Dolphins are a widely distributed and diverse group of aquatic mammals. They are an informal grouping within the order Cetacea, excluding whales and porpoises, so to zoologists the grouping is paraphyletic. The dolphins comprise the extant families Delphinidae (the oceanic dolphins), Platanistidae (the Indian river dolphins), Iniidae (the new world river dolphins), and Pontoporiidae (the brackish dolphins), and the extinct Lipotidae (baiji or Chinese river dolphin). There are 40 extant species of dolphins. Dolphins, alongside other cetaceans, belong to the clade Cetartiodactyla with even-toed ungulates. Cetaceans’ closest living relatives are the hippopotamuses, having diverged about 40 million years ago.
Dolphins range in size from the 1.7 m (5.6 ft) long and 50 kg (110 lb) Maui’s dolphin to the 9.5 m (31 ft) and 10 t (11 short tons) killer whale. Several species exhibit sexual dimorphism, in that the males are larger than females. They have streamlined bodies and two limbs that are modified into flippers. Though not quite as flexible as seals, some dolphins can travel at 55.5 km/h (34.5 mph). Dolphins use their conical shaped teeth to capture fast moving prey. They have well-developed hearing which is adapted for both air and water and is so well developed that some can survive even if they are blind. Some species are well adapted for diving to great depths. They have a layer of fat, or blubber, under the skin to keep warm in the cold water.
Although dolphins are widespread, most species prefer the warmer waters of the tropic zones, but some, like the right whale dolphin, prefer colder climates. Dolphins feed largely on fish and squid, but a few, like the killer whale, feed on large mammals, like seals. Male dolphins typically mate with multiple females every year, but females only mate every two to three years. Calves are typically born in the spring and summer months and females bear all the responsibility for raising them. Mothers of some species fast and nurse their young for a relatively long period of time. Dolphins produce a variety of vocalizations, usually in the form of clicks and whistles.
Dolphins are sometimes hunted in places like Japan, in an activity known as dolphin drive hunting. Besides drive hunting, they also face threats from bycatch, habitat loss, and marine pollution. Dolphins have been depicted in various cultures worldwide. Dolphins occasionally feature in literature and film, as in the film series Free Willy. Dolphins are sometimes kept in captivity and trained to perform tricks. The most common dolphin species kept is the bottlenose dolphin, while there are around 60 captive killer whales.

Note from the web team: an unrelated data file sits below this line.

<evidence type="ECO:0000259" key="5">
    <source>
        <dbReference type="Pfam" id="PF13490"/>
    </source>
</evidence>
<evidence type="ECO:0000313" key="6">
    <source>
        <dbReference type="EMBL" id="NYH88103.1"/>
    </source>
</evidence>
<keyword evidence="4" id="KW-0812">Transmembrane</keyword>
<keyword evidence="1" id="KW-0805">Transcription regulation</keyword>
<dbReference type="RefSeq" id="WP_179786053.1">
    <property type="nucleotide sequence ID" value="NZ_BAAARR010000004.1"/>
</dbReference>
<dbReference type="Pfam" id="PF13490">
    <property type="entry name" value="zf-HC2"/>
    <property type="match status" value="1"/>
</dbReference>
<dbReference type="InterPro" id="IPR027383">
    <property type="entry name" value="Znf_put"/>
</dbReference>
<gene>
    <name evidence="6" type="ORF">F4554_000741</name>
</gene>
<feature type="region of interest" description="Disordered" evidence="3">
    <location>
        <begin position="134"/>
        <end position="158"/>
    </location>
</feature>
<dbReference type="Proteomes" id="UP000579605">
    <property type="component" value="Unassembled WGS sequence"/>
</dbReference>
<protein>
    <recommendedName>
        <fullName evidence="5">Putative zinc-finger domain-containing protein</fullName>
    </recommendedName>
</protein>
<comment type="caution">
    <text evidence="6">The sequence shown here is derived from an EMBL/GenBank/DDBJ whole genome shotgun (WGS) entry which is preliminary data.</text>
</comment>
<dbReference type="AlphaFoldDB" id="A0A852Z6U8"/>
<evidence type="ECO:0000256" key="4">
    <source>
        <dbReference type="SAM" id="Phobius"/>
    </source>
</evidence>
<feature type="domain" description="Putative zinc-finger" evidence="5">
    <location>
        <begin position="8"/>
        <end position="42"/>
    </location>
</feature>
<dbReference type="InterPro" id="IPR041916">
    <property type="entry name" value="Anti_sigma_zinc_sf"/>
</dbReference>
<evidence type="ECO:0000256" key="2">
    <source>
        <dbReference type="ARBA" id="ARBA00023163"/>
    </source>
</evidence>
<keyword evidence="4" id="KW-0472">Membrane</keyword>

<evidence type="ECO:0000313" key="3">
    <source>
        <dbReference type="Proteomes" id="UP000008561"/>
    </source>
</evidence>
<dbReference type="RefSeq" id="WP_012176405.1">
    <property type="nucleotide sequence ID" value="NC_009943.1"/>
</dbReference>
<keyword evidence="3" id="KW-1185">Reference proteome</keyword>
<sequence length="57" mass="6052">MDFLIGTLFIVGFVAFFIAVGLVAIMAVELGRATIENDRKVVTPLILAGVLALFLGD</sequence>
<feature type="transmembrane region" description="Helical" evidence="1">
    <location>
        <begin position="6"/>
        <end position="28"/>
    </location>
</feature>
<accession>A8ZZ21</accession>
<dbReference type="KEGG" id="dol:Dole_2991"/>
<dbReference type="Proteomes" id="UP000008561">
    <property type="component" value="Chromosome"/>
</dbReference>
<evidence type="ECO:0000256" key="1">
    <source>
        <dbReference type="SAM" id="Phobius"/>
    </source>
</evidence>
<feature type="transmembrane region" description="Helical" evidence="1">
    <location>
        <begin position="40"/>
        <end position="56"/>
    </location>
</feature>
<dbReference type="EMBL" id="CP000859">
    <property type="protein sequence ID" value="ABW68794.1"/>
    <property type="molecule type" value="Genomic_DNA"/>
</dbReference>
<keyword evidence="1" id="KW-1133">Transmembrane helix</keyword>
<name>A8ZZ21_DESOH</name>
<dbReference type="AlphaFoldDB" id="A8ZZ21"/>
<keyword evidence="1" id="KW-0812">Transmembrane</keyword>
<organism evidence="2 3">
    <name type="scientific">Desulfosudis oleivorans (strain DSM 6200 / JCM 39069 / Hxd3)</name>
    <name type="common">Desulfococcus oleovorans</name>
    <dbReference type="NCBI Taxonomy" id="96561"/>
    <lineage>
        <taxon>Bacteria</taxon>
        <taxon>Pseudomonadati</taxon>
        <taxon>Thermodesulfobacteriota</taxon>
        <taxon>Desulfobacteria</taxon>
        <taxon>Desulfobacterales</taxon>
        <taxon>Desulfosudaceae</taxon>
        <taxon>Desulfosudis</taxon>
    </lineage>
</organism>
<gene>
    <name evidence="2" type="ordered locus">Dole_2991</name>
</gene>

The name is originally from Greek (delphís), “dolphin”, which was related to the Greek δελφύς (delphus), “womb”. The animal’s name can therefore be interpreted as meaning “a ‘fish’ with a womb”. The name was transmitted via the Latin delphinus. (the romanization of the later Greek δελφῖνος – delphinos), which in Medieval Latin became dolfinus and in Old French daulphin, which reintroduced the phinto the word. The term mereswine (that is, “sea pig”) has also historically been used.
The term ‘dolphin’ can be used to refer to, under the parvorder Odontoceti, all the species in the family Delphinidae (oceanic dolphins) and the river dolphin families Iniidae (South American river dolphins), Pontoporiidae (La Plata dolphin), Lipotidae (Yangtze river dolphin) and Platanistidae (Ganges river dolphin and Indus river dolphin). This term has often been misused in the US, mainly in the fishing industry, where all small cetaceans (dolphins and porpoises) are considered porpoises, while the fish dorado is called dolphin fish. In common usage the term ‘whale’ is used only for the larger cetacean species,while the smaller ones with a beaked or longer nose are considered ‘dolphins’. The name ‘dolphin’ is used casually as a synonym for bottlenose dolphin, the most common and familiar species of dolphin.There are six species of dolphins commonly thought of as whales, collectively known as blackfish: the killer whale, the melon-headed whale, the pygmy killer whale, the false killer whale, and the two species of pilot whales, all of which are classified under the family Delphinidae and qualify as dolphins.Though the terms ‘dolphin’ and ‘porpoise’ are sometimes used interchangeably, porpoises are not considered dolphins and have different physical features such as a shorter beak and spade-shaped teeth; they also differ in their behavior. Porpoises belong to the family Phocoenidae and share a common ancestry with the Delphinidae.
A group of dolphins is called a “school” or a “pod”. Male dolphins are called “bulls”, females “cows” and young dolphins are called “calves
by simon schofield